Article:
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Contribution of Lolium perenne rhizodeposition to carbon turnover of pasture soil
Y. Kuzyakov, A. Kretzschmar and K. Stahr
Plant and Soil
Vol. 213, No. 1/2, ORAGANIC MATTER APPLICATION AND ELEMENT TURNOVER IN DISTURBED TERRESTRIAL ECOSYSTEMS (1999), pp. 127-136
Published by: Springer
Stable URL: http://www.jstor.org/stable/42950519
Page Count: 10
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Carbon rhizodeposition and root respiration during eight development stages of Lolium perenne were studied on a loamy Gleyic Cambisol by ¹⁴CO₂ pulse labelling of shoots in a two compartment chamber under controlled laboratory conditions. Total ¹⁴CO₂ efflux from the soil (root respiration, microbial respiration of exudates and dead roots) in the first 8 days after ¹⁴C pulse labelling decreased during plant development from 14 to 6.5% of the total ¹⁴C input. Root respiration accounted for was between 1.5 and 6.5% while microbial respiration of easily available rhizodeposits and dead root remains were between 2 and 8% of the ¹⁴C input. Both respiration processes were found to decline during plant development, but only the decrease in root respiration was significant. The average contribution of root respiration to total ¹⁴CO₂ efflux from the soil was approximately 41%. Close correlation was found between cumulative ¹⁴CO₂ efflux from the soil and the time when maximum ¹⁴CO₂ efflux occurred (r=0.97). The average total of CO₂ efflux from the soil with Lolium perenne was approximately 21 μg C-CO₂ d⁻¹ g⁻¹. It increased slightly during plant development. The contribution of plant roots to total CO₂ efflux from the soil, calculated as the remainder from respiration of bare soil, was about 51%. The total ¹⁴C content after 8 days in the soil with roots ranged from 8.2 to 27.7% of assimilated carbon. This corresponds to an underground carbon transfer by Lolium perenne of 6-10 g C m⁻² at the beginning of the growth period and 50-65 g C m⁻² towards the end of the growth period. The conventional root washing procedure was found to be inadequate for the determination of total carbon input in the soil because 90% of the young fine roots can be lost.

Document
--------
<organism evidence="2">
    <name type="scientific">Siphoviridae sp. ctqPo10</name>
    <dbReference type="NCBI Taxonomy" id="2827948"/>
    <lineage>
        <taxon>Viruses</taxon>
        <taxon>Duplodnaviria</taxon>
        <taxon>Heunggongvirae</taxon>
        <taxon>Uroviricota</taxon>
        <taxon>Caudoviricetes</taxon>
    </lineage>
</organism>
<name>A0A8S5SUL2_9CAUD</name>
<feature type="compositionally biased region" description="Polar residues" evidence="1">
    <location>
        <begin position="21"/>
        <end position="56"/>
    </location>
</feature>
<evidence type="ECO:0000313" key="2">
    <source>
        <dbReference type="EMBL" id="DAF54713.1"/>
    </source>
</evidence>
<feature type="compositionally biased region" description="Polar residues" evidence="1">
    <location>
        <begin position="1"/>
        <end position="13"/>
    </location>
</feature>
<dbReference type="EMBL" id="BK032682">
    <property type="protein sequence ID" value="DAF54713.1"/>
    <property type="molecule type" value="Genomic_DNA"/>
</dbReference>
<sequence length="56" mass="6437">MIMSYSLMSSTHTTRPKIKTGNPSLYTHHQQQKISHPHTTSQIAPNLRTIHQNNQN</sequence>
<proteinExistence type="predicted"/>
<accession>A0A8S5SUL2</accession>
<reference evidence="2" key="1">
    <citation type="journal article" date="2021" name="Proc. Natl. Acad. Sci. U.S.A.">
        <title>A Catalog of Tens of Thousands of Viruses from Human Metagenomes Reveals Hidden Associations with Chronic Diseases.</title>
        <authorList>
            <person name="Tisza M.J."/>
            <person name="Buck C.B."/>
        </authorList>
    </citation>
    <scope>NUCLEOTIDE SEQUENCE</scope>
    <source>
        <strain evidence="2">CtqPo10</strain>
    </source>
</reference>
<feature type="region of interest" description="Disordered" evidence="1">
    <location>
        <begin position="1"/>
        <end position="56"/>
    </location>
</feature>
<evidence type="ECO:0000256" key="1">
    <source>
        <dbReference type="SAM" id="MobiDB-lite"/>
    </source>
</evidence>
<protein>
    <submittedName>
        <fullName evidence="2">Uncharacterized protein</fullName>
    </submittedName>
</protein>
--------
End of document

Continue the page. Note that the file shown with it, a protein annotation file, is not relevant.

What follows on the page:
Plant and Soil © 1999 Springer